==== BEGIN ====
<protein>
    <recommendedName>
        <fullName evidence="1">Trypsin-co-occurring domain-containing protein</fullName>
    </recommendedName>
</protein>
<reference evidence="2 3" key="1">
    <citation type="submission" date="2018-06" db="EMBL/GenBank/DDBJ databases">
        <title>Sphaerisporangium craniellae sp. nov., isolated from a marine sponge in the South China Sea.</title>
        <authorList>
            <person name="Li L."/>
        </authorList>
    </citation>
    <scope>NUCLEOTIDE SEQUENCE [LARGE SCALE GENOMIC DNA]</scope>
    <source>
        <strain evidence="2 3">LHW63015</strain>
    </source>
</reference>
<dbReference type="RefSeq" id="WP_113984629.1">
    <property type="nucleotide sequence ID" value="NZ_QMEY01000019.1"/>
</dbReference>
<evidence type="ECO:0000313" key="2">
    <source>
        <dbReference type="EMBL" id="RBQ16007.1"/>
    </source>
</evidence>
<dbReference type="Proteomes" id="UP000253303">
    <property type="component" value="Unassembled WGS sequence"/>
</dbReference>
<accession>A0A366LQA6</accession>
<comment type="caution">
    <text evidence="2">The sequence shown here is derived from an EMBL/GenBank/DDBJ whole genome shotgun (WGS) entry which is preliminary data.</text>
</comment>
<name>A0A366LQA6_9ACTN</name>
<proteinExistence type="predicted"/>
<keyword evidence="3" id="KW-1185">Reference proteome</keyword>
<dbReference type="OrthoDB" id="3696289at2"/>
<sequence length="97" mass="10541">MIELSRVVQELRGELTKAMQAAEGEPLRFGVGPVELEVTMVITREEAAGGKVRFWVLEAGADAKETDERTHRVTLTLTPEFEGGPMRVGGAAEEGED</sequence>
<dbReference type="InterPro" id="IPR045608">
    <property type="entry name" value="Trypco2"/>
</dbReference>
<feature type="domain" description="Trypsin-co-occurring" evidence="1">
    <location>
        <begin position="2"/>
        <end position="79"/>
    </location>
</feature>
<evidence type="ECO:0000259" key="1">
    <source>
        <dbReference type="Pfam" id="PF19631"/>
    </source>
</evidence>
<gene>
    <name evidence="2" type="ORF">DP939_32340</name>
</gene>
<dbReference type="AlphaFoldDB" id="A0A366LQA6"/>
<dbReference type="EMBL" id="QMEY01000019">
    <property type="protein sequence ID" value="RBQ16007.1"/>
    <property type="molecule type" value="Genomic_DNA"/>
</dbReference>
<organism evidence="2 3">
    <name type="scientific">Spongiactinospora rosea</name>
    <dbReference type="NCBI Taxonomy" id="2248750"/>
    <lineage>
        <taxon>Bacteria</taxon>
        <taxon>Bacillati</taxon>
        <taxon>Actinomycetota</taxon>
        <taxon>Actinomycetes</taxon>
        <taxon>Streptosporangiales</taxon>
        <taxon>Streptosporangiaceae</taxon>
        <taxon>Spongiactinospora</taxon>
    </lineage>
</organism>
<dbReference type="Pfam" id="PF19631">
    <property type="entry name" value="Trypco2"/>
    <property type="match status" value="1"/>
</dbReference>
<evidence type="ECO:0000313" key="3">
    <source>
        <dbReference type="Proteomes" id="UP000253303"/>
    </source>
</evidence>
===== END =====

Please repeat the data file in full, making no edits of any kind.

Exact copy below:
<protein>
    <recommendedName>
        <fullName evidence="1">Trypsin-co-occurring domain-containing protein</fullName>
    </recommendedName>
</protein>
<reference evidence="2 3" key="1">
    <citation type="submission" date="2018-06" db="EMBL/GenBank/DDBJ databases">
        <title>Sphaerisporangium craniellae sp. nov., isolated from a marine sponge in the South China Sea.</title>
        <authorList>
            <person name="Li L."/>
        </authorList>
    </citation>
    <scope>NUCLEOTIDE SEQUENCE [LARGE SCALE GENOMIC DNA]</scope>
    <source>
        <strain evidence="2 3">LHW63015</strain>
    </source>
</reference>
<dbReference type="RefSeq" id="WP_113984629.1">
    <property type="nucleotide sequence ID" value="NZ_QMEY01000019.1"/>
</dbReference>
<evidence type="ECO:0000313" key="2">
    <source>
        <dbReference type="EMBL" id="RBQ16007.1"/>
    </source>
</evidence>
<dbReference type="Proteomes" id="UP000253303">
    <property type="component" value="Unassembled WGS sequence"/>
</dbReference>
<accession>A0A366LQA6</accession>
<comment type="caution">
    <text evidence="2">The sequence shown here is derived from an EMBL/GenBank/DDBJ whole genome shotgun (WGS) entry which is preliminary data.</text>
</comment>
<name>A0A366LQA6_9ACTN</name>
<proteinExistence type="predicted"/>
<keyword evidence="3" id="KW-1185">Reference proteome</keyword>
<dbReference type="OrthoDB" id="3696289at2"/>
<sequence length="97" mass="10541">MIELSRVVQELRGELTKAMQAAEGEPLRFGVGPVELEVTMVITREEAAGGKVRFWVLEAGADAKETDERTHRVTLTLTPEFEGGPMRVGGAAEEGED</sequence>
<dbReference type="InterPro" id="IPR045608">
    <property type="entry name" value="Trypco2"/>
</dbReference>
<feature type="domain" description="Trypsin-co-occurring" evidence="1">
    <location>
        <begin position="2"/>
        <end position="79"/>
    </location>
</feature>
<evidence type="ECO:0000259" key="1">
    <source>
        <dbReference type="Pfam" id="PF19631"/>
    </source>
</evidence>
<gene>
    <name evidence="2" type="ORF">DP939_32340</name>
</gene>
<dbReference type="AlphaFoldDB" id="A0A366LQA6"/>
<dbReference type="EMBL" id="QMEY01000019">
    <property type="protein sequence ID" value="RBQ16007.1"/>
    <property type="molecule type" value="Genomic_DNA"/>
</dbReference>
<organism evidence="2 3">
    <name type="scientific">Spongiactinospora rosea</name>
    <dbReference type="NCBI Taxonomy" id="2248750"/>
    <lineage>
        <taxon>Bacteria</taxon>
        <taxon>Bacillati</taxon>
        <taxon>Actinomycetota</taxon>
        <taxon>Actinomycetes</taxon>
        <taxon>Streptosporangiales</taxon>
        <taxon>Streptosporangiaceae</taxon>
        <taxon>Spongiactinospora</taxon>
    </lineage>
</organism>
<dbReference type="Pfam" id="PF19631">
    <property type="entry name" value="Trypco2"/>
    <property type="match status" value="1"/>
</dbReference>
<evidence type="ECO:0000313" key="3">
    <source>
        <dbReference type="Proteomes" id="UP000253303"/>
    </source>
</evidence>